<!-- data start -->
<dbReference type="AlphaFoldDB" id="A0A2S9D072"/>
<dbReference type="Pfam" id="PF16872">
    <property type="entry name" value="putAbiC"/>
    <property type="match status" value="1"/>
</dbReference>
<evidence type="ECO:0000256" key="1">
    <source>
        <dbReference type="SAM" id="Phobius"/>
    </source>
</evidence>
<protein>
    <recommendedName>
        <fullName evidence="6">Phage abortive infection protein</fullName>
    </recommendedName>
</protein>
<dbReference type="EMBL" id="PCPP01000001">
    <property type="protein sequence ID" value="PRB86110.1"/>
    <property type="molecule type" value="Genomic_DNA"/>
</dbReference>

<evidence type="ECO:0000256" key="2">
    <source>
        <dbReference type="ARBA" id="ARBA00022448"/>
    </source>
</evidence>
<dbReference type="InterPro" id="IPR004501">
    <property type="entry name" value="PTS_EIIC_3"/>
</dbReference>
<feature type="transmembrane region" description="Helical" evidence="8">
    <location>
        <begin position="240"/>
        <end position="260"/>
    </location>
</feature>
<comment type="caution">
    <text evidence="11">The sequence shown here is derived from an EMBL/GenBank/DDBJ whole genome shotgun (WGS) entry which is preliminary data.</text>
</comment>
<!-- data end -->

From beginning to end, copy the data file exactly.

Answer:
<dbReference type="AlphaFoldDB" id="A0A2S9D072"/>
<dbReference type="Pfam" id="PF16872">
    <property type="entry name" value="putAbiC"/>
    <property type="match status" value="1"/>
</dbReference>
<evidence type="ECO:0000256" key="1">
    <source>
        <dbReference type="SAM" id="Phobius"/>
    </source>
</evidence>
<protein>
    <recommendedName>
        <fullName evidence="6">Phage abortive infection protein</fullName>
    </recommendedName>
</protein>
<dbReference type="EMBL" id="PCPP01000001">
    <property type="protein sequence ID" value="PRB86110.1"/>
    <property type="molecule type" value="Genomic_DNA"/>
</dbReference>

<evidence type="ECO:0000256" key="2">
    <source>
        <dbReference type="ARBA" id="ARBA00022448"/>
    </source>
</evidence>
<dbReference type="InterPro" id="IPR004501">
    <property type="entry name" value="PTS_EIIC_3"/>
</dbReference>
<feature type="transmembrane region" description="Helical" evidence="8">
    <location>
        <begin position="240"/>
        <end position="260"/>
    </location>
</feature>
<comment type="caution">
    <text evidence="11">The sequence shown here is derived from an EMBL/GenBank/DDBJ whole genome shotgun (WGS) entry which is preliminary data.</text>
</comment>